LONDON (BLOOMBERG) - The Royal Institution of Chartered Surveyors (RICS) said UK house prices will rise twice as fast as it previously anticipated this year as a shortage of properties widens the imbalance between supply and demand.
Values will increase 6 per cent in 2015, up from 3 per cent predicted at the start of the year, RICS said on Thursday (Sept 10) in London. Its monthly house price index rose to a 15-month high of 53 in August from 44 the previous month. A separate report from Halifax showed values jumped the most since May 2014.
"Given current market conditions, the latest data unsurprisingly show house prices continuing to rise, and at an accelerating pace," said Mr Simon Rubinsohn, chief economist at RICS. "There is good reason for this trend to be sustained into next year, however uncomfortable that may be for those looking to enter the market."
While demand has been volatile over the past 18 months, RICS said the most striking aspect of the market has been the worsening supply picture. Its measure of the average amount of stock at real-estate agents is the lowest in more than 30 years, and there is no reason to believe this will change in the near term, according to RICS.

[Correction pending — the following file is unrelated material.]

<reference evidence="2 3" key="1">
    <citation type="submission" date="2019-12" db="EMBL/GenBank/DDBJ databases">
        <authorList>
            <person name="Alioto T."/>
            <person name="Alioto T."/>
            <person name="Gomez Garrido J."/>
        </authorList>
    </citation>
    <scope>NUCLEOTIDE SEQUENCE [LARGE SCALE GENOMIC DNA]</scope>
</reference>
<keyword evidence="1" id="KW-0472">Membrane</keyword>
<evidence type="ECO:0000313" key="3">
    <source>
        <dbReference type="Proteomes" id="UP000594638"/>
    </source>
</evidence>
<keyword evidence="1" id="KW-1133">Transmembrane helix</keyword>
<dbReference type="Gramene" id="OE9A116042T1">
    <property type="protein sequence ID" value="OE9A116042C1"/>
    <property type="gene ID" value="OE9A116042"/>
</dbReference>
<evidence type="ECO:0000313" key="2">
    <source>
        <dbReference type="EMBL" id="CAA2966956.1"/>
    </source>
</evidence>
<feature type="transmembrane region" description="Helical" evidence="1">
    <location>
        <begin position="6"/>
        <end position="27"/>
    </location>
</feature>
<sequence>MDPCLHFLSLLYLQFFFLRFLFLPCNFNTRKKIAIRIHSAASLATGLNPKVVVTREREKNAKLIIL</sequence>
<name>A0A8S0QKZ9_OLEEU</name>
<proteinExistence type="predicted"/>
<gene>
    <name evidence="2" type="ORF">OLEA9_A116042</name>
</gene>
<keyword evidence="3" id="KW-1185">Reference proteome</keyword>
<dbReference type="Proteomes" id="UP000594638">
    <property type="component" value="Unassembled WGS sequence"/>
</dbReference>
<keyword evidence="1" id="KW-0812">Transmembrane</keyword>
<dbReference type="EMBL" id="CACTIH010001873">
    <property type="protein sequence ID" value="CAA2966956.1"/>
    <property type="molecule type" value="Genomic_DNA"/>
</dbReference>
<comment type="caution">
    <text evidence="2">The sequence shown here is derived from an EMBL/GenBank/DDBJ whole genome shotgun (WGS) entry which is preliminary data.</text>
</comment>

The report from Halifax, the mortgage lending unit of Lloyds Banking Group Plc, provided more evidence that a shortage of property for sale is putting upward pressure on values. The average cost of a home jumped 2.7 per cent in August to an average £204,674 (S$444,390), it said.
"The underlying pace of house-price growth is strong," said Mr Martin Ellis, a housing economist at Halifax. "Strengthening demand and highly constrained supply are likely to mean that house-price growth continues to be robust in the short term."
Another report from Acadata on Thursday showed house prices recorded the biggest monthly increase in a year in August.
Acadata also highlighted the "mismatch between sellers putting homes up for sale and buyer demand". Its report showed values rose 0.7 per cent in August compared with July and were up 4.1 per cent on an annual basis.